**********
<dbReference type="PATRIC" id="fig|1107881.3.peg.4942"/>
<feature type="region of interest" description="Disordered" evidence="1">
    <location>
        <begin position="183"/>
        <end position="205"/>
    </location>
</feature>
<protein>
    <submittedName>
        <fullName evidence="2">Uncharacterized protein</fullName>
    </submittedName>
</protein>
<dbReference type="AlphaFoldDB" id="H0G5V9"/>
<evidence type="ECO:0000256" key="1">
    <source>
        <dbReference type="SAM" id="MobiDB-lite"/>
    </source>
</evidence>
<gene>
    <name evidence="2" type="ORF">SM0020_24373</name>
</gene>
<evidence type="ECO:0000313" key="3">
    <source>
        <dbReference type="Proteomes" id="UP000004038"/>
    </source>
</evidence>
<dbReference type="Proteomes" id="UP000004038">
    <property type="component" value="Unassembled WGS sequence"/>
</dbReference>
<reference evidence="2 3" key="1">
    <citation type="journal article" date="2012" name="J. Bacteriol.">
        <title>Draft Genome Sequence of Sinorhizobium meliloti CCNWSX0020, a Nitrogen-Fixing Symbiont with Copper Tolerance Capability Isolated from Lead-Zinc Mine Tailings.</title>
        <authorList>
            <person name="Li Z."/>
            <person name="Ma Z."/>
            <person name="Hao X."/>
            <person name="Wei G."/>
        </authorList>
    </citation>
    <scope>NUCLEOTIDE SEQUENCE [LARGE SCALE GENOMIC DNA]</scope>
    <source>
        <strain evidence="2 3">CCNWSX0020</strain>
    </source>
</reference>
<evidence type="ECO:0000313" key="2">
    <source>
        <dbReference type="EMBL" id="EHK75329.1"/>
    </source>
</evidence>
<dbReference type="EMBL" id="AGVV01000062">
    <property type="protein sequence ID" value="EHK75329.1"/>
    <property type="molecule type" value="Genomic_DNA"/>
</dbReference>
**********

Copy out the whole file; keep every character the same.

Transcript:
<dbReference type="PATRIC" id="fig|1107881.3.peg.4942"/>
<feature type="region of interest" description="Disordered" evidence="1">
    <location>
        <begin position="183"/>
        <end position="205"/>
    </location>
</feature>
<protein>
    <submittedName>
        <fullName evidence="2">Uncharacterized protein</fullName>
    </submittedName>
</protein>
<dbReference type="AlphaFoldDB" id="H0G5V9"/>
<evidence type="ECO:0000256" key="1">
    <source>
        <dbReference type="SAM" id="MobiDB-lite"/>
    </source>
</evidence>
<gene>
    <name evidence="2" type="ORF">SM0020_24373</name>
</gene>
<evidence type="ECO:0000313" key="3">
    <source>
        <dbReference type="Proteomes" id="UP000004038"/>
    </source>
</evidence>
<dbReference type="Proteomes" id="UP000004038">
    <property type="component" value="Unassembled WGS sequence"/>
</dbReference>
<reference evidence="2 3" key="1">
    <citation type="journal article" date="2012" name="J. Bacteriol.">
        <title>Draft Genome Sequence of Sinorhizobium meliloti CCNWSX0020, a Nitrogen-Fixing Symbiont with Copper Tolerance Capability Isolated from Lead-Zinc Mine Tailings.</title>
        <authorList>
            <person name="Li Z."/>
            <person name="Ma Z."/>
            <person name="Hao X."/>
            <person name="Wei G."/>
        </authorList>
    </citation>
    <scope>NUCLEOTIDE SEQUENCE [LARGE SCALE GENOMIC DNA]</scope>
    <source>
        <strain evidence="2 3">CCNWSX0020</strain>
    </source>
</reference>
<evidence type="ECO:0000313" key="2">
    <source>
        <dbReference type="EMBL" id="EHK75329.1"/>
    </source>
</evidence>
<dbReference type="EMBL" id="AGVV01000062">
    <property type="protein sequence ID" value="EHK75329.1"/>
    <property type="molecule type" value="Genomic_DNA"/>
</dbReference>